The Croxton-Keeton Automobile & The Croxton-Keeton Motor Co.

1920-1939 Pontiac For Sale
6-29 – Standard Six
6-30 – DeLuxe Six – Master Six

1940-1949 Pontiac For Sale
Silver Streak – Fleetline
Torpedo Six Streamliner Eight

1950-1959 Pontiac For Sale
Bonneville Super Chief
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The Croxton-Keeton Motor Co. Massillon, Ohio

The complete reorganization of the Jewel Motor Car Co. of Massillon, Ohio was done by Herbert A. Croxton and Forest M. Keeton in 1909. The new company was called the Croxton-Keeton Motor Co. Herbert A. Croxton (Jewel 1906-1909) was the new president and Forest M. Keeten was Croxton partner.

Keeton was formerly connected with the Pope-Toledo and the Car-DeLuxe. Both were American Automobiles. From 1909 to 1910 The Croxton-Keeton Motor Car Co. made about 1000 units in two basic types. One called the “German Type” which was a Jewel 45 horsepower automobile. The other was a design by F. M. Keeton called the “French Type”. One of the most brilliant things Herbert A. Croxton had done was to bring in Forest. M. Keeton, a Detroit designer whom designed the “French Type” Croxton-Keeton cars after the French Renault racing car lines and the Keeton Taxicab.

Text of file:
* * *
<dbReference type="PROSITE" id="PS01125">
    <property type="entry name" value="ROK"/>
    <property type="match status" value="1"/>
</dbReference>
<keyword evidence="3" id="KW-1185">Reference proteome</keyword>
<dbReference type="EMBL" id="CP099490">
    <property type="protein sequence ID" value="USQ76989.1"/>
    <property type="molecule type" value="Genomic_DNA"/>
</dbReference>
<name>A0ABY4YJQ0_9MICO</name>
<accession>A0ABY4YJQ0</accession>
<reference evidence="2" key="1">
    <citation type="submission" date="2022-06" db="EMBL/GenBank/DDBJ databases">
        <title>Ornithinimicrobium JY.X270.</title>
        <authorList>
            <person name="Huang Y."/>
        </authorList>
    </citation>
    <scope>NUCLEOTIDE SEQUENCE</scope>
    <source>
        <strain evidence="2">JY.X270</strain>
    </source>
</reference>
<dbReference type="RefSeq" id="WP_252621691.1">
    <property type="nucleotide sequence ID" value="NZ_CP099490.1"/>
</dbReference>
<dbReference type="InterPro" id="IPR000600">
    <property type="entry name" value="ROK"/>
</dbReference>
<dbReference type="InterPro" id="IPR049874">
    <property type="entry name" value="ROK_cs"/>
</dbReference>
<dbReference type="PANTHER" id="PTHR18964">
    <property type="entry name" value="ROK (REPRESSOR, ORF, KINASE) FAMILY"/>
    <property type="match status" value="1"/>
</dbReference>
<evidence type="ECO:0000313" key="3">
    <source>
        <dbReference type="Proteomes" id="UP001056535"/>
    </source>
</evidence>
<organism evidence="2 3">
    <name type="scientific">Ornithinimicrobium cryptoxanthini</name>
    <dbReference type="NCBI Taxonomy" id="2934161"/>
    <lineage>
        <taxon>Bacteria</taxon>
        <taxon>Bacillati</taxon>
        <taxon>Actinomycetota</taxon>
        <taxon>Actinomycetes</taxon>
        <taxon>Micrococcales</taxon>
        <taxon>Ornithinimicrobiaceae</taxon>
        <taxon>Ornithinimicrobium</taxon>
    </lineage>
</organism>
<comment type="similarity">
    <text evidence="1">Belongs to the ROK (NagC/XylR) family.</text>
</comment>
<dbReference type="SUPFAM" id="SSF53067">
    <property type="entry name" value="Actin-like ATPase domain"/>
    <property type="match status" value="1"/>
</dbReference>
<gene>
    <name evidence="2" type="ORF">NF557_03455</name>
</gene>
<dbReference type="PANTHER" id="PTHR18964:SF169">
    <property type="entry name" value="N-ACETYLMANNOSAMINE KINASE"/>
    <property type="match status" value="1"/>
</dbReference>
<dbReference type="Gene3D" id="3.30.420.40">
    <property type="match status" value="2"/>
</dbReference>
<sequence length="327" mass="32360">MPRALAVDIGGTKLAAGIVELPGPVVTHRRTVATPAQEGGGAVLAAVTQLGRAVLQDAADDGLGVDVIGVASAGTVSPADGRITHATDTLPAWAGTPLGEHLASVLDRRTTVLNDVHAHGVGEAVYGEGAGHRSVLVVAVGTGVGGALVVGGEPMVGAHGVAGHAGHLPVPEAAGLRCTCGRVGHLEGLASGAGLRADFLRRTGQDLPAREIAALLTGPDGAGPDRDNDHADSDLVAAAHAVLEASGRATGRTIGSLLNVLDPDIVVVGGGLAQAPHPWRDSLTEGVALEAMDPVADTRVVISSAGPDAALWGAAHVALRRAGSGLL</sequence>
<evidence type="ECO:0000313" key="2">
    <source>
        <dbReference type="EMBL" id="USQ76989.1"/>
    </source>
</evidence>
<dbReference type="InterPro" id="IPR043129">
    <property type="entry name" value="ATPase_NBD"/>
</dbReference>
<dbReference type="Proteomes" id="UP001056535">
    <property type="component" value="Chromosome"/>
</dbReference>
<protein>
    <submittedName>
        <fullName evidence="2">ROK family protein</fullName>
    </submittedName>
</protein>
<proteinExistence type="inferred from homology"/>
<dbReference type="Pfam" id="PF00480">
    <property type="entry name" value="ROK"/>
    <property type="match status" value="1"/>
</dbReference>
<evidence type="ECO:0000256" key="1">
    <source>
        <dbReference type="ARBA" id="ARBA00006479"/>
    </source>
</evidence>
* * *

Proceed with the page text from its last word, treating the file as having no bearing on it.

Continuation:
Croxton-Keeton French Type Roadster
Croxton-Keeton “French Type”

Croxton-Keeton German Type Roadster
Croxton-Keeton “German Type”

Croxton-Keeton Landaulet
Croxton-Keeton French Type

The German and French type Croxton-Keeton were produced as a sporty roadster shown above. In addition four and six passenger touring cars and brougham bodies were made. A Landaulet was produced as a chauffeur driven automobile and was also used as a Taxicab. All Croxton-Keeton were affordable and durable. Prices ranged from $2,850 to $3,500.

1910 Croxton-Keeton German Type Touring Car
Croxton-Keeton “German Type” Touring Car

1910 Croxton-Keeton French Type Touring Car
1910 Croxton-Keeton “French Type” Touring Car

1909 Croxton-Keeton French Type Touring Car
1909 Croxton-Keeton “French Type” Touring Car

In 1911 Keeton left the company to manufacture another car called the Keeton in Detroit, MI. Croxton merged his Croxton Motor Company with the Royal Tourist Automobile Company to form Consolidated Motors. However, that merger failed. Croxton then moved his company to Washington, Pennsylvania, where a new factory was built in late 1912. Those cars sold in prices similar to the Croxton-Keeton, but production of the Croxton stopped for good in 1914.

Croxton-Keeton Factory
1909 Croxton-Keeton Factory Massillon, Ohio

1925 1926 1927 1928 1929 Cars For Sale

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